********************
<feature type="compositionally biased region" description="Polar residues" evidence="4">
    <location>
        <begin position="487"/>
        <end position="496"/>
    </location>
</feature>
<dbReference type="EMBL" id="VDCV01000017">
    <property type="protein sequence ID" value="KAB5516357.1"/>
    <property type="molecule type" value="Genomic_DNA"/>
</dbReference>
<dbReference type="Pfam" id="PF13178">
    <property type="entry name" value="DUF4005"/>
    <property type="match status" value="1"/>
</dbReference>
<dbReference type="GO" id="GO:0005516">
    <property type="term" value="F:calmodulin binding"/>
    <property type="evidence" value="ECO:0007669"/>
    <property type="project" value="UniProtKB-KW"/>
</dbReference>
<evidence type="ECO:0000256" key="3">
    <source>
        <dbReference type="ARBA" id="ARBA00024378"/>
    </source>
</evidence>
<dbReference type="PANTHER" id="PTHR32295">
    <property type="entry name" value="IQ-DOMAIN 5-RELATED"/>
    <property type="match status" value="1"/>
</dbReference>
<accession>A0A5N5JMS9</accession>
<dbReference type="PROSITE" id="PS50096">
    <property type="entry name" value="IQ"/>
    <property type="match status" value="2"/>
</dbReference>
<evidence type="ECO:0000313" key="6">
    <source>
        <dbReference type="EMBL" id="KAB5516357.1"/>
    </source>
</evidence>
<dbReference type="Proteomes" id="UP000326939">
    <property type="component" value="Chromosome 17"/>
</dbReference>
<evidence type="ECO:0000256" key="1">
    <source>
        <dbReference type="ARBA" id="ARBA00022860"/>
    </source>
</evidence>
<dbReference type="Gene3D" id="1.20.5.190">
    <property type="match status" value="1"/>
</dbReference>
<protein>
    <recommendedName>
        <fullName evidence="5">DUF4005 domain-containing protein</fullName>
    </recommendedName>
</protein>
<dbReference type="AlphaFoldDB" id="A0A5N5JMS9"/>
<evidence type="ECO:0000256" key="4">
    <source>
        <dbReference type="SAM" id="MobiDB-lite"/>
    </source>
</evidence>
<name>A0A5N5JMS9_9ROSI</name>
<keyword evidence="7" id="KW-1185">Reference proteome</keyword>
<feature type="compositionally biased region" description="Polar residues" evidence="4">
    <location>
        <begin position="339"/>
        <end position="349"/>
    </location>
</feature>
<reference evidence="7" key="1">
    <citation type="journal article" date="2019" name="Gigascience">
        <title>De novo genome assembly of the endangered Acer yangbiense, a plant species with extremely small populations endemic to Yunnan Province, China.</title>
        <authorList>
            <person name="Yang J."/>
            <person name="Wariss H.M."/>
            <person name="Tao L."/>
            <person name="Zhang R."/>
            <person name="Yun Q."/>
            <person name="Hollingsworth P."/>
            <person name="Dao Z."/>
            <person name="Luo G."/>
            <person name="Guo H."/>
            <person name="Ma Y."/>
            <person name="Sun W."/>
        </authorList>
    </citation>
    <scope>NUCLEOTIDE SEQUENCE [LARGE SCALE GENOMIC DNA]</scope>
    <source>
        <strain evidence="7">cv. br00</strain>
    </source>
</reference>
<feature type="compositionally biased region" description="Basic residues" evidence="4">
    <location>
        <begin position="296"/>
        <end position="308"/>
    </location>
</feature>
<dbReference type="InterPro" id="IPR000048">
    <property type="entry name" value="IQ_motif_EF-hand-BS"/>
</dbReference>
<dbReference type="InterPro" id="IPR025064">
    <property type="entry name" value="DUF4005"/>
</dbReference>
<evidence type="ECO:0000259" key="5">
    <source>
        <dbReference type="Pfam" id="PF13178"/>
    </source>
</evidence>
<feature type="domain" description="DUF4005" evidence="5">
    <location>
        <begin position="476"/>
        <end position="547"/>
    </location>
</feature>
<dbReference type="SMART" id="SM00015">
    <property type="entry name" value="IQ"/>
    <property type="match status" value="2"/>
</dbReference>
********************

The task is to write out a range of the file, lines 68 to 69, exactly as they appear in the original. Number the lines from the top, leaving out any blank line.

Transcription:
</feature>
<reference evidence="7" key="1">